The Close Read is a careful look at a component part of a thing we love—a single song, a chapter, a scene, an ingredient—often with some helpful commentary from the creators themselves. In this instalment, Bethlehem Shoals considers the greatness of Scharpling and Wurster’s “Power Pop Pop Pop” call from The Best Show, annotated by Tom Scharpling.
In the fictional city of Newbridge, New Jersey, “why” is a constant refrain. When it comes from Philly Boy Roy, The Gorch, or Pat Sajak’s made-up brother, Mike—just a few of the dozens of roles played with lurid self-confidence by Jon Wurster—it’s a rhetorical challenge: “why.” The crazy world of Newbridge is the only world there is and we just have to deal.
Then there’s incredulous “why?!” from straight-man Tom Scharpling. For over a decade, Scharpling has hosted The Best Show, a three-hour program of call-ins, monologues, and music that serves as a vehicle for these bits. Scharpling, who somehow both exists as a part of Newbridge and an outside observer, is forever baffled by the tenants of the place that the two have lovingly, caustically, and tirelessly built over the last decade or so.11The concept of me being a resident of Newbridge and a resident of the “real world” during the same episode of The Best Show has always been hilarious to me and Jon. Jon in particular loves how I will be hanging up on callers with a reckless hair-trigger temper for 75 percent of the show, demanding that callers walk some impossible tightrope, but suddenly this one buffoon will call in and I will indulge literally every aspect of his arrogance or stupidity for the next 35 minutes without any chance of him being hung up on.
Scharpling can’t believe what he’s hearing. Is Timmy Von Trimble really a two-inch-tall White Supremacist? Is that a dog or a person talking? At the same time, Wurster’s characters are so matter-of-fact in their absurdity that they’re taken aback by Tom’s skepticism.22Is there really any doubt that I believe that Timmy Von Trimble is two inches tall? The way I see every single call is that yes, I am incredulous at their claims but I do accept it and move forward with the reality that is being presented to me over the phone. I would hate to think that people aren’t sure—once I express an initial bout of shock—if I think I am being pranked or that it’s not real. If I don’t believe it’s real I will question the caller and then it will fall apart by design.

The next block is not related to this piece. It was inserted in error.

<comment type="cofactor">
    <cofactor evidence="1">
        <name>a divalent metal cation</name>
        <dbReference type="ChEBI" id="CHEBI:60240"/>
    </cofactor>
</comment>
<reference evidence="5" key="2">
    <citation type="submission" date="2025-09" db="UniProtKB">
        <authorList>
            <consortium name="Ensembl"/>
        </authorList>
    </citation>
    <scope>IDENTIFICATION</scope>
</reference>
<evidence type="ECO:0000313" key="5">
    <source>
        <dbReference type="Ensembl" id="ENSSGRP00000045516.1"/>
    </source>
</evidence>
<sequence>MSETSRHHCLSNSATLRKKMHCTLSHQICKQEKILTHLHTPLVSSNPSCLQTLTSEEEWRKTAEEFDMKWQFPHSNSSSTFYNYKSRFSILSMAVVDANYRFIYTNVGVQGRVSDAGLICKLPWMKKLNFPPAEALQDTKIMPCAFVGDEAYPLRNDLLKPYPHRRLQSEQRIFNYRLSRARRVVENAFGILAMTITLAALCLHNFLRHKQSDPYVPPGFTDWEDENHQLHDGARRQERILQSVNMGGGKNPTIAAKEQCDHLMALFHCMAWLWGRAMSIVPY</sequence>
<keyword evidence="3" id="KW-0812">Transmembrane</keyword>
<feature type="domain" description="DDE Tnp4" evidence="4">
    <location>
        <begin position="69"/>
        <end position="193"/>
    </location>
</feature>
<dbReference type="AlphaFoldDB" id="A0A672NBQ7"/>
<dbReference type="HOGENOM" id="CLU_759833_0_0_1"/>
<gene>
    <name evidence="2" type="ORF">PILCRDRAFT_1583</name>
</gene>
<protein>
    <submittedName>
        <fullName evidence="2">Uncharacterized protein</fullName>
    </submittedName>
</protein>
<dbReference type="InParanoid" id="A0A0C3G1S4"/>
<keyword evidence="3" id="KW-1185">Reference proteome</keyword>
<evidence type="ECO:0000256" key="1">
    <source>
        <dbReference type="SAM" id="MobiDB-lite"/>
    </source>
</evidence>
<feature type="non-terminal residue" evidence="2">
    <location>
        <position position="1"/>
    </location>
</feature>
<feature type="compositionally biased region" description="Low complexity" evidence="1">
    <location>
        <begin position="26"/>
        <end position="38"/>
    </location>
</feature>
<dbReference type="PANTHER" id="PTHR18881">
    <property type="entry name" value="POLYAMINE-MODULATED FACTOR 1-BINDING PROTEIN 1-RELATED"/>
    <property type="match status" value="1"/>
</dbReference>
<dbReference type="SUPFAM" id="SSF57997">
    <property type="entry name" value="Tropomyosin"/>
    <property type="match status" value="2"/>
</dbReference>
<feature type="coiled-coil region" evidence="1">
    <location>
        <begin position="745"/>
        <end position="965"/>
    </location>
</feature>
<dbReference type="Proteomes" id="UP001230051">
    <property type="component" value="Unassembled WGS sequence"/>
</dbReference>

With every call, Scharpling and Wurster will Newbridge—its denizens, its lore, its geography, and even its relevance to real-life figures such as Bruce Springsteen—into existence. That tenacity is also why we have The Best of the Best Show, a mammoth box that collects 16 CDs worth of Wurster calls into Scharpling’s The Best Show (formerly a radio show on WFMU, now its own digital entity). The lavish package is as towering and detail-oriented as the material, an undertaking that treats Scharpling and Wurster’s years of work with the utmost seriousness while retaining their all-important sense of mischief and instability. Scharpling and Wurster aren’t just a brand of humor unto themselves or jokesters who invented a place out of thin air. Their output is a fractured, scurrilous, uproarious, cynical, and in its own way, unflinchingly honest picture of life in pop-culture-addled, sub-city America.33But who is the cynical one? I don’t know if either of us are. Are we? I might be disappointed in someone’s low motivations, but I think I’m more like Charlie Brown in this regard, constantly bummed that someone is operating from a terrible place, but then I go get the football again next week.
Newbridge may be absurd as all get-out, but as opposed to the play-acting of Garrison Keillor, it feels lived-in and abundant. This is what it means to build a world that, however far out it may venture, never fails to peek into our own.
It’s nearly impossible to pick one quintessential call. Do you go with a pillar of the community like Roy, whose allegiance to the City of Brotherly Love borders on fanaticism? How about “Big Bill and Little Bill,” where a father, son, and dog with identical voices bicker with each other and Scharpling? Maybe it’s the saga of the aforementioned and reprehensible Mike Sajak, or “G.G. Land,”44I think it’s actually “Planet G.G.”? Although G.G. Land sounds strangely more sinister than Planet G.G.
the crown jewel of Scharpling and Wurster’s long-running fascination with scuzz-punk auteur G.G. Allin? At some point, it’s a matter of personal taste. But, if pressed, I’d go with “Power Pop Pop Pop” from May 22, 2007.55This is probably one of my top three favorite calls. It is self-contained, covers a lot of ground, has Jon doing some of his best list comedy, and builds to the dumbest and easiest play on words—“Power Pop Pop Pop”—that somehow doesn’t feel cheap and was sitting there on the table for anyone to take for the last thirty-plus years.